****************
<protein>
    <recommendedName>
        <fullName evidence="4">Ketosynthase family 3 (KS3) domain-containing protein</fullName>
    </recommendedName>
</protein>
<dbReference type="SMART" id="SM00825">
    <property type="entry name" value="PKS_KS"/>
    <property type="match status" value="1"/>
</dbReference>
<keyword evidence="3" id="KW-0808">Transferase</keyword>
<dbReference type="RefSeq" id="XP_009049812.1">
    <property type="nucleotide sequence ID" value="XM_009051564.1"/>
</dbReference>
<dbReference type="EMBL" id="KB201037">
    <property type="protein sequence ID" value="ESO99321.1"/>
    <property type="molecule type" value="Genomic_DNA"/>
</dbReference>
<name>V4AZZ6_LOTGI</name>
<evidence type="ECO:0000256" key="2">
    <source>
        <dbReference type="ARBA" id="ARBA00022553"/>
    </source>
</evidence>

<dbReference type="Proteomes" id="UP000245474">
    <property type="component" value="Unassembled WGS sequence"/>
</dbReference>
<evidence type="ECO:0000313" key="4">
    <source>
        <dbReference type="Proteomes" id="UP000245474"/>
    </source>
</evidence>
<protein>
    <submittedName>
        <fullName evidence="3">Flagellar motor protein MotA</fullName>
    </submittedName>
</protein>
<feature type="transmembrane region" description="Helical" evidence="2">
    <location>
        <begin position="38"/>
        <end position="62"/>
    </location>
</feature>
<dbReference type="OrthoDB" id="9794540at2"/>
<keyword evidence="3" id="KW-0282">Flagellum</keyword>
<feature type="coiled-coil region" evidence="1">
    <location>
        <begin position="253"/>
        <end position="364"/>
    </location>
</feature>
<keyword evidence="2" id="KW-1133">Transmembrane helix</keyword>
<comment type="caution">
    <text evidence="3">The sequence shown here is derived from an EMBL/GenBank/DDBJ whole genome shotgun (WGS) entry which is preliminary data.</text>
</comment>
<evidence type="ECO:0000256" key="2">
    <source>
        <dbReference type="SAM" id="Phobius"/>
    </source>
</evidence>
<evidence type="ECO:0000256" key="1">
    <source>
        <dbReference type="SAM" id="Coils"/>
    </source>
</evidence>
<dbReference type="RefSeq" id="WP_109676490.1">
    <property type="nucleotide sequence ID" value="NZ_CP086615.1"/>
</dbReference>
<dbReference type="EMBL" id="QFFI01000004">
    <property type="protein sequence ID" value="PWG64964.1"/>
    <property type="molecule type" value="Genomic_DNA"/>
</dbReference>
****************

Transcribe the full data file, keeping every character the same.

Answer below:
<protein>
    <recommendedName>
        <fullName evidence="4">Ketosynthase family 3 (KS3) domain-containing protein</fullName>
    </recommendedName>
</protein>
<dbReference type="SMART" id="SM00825">
    <property type="entry name" value="PKS_KS"/>
    <property type="match status" value="1"/>
</dbReference>
<keyword evidence="3" id="KW-0808">Transferase</keyword>
<dbReference type="RefSeq" id="XP_009049812.1">
    <property type="nucleotide sequence ID" value="XM_009051564.1"/>
</dbReference>
<dbReference type="EMBL" id="KB201037">
    <property type="protein sequence ID" value="ESO99321.1"/>
    <property type="molecule type" value="Genomic_DNA"/>
</dbReference>
<name>V4AZZ6_LOTGI</name>
<evidence type="ECO:0000256" key="2">
    <source>
        <dbReference type="ARBA" id="ARBA00022553"/>
    </source>
</evidence>

<dbReference type="Proteomes" id="UP000245474">
    <property type="component" value="Unassembled WGS sequence"/>
</dbReference>
<evidence type="ECO:0000313" key="4">
    <source>
        <dbReference type="Proteomes" id="UP000245474"/>
    </source>
</evidence>
<protein>
    <submittedName>
        <fullName evidence="3">Flagellar motor protein MotA</fullName>
    </submittedName>
</protein>
<feature type="transmembrane region" description="Helical" evidence="2">
    <location>
        <begin position="38"/>
        <end position="62"/>
    </location>
</feature>
<dbReference type="OrthoDB" id="9794540at2"/>
<keyword evidence="3" id="KW-0282">Flagellum</keyword>
<feature type="coiled-coil region" evidence="1">
    <location>
        <begin position="253"/>
        <end position="364"/>
    </location>
</feature>
<keyword evidence="2" id="KW-1133">Transmembrane helix</keyword>
<comment type="caution">
    <text evidence="3">The sequence shown here is derived from an EMBL/GenBank/DDBJ whole genome shotgun (WGS) entry which is preliminary data.</text>
</comment>
<evidence type="ECO:0000256" key="2">
    <source>
        <dbReference type="SAM" id="Phobius"/>
    </source>
</evidence>
<evidence type="ECO:0000256" key="1">
    <source>
        <dbReference type="SAM" id="Coils"/>
    </source>
</evidence>
<dbReference type="RefSeq" id="WP_109676490.1">
    <property type="nucleotide sequence ID" value="NZ_CP086615.1"/>
</dbReference>
<dbReference type="EMBL" id="QFFI01000004">
    <property type="protein sequence ID" value="PWG64964.1"/>
    <property type="molecule type" value="Genomic_DNA"/>
</dbReference>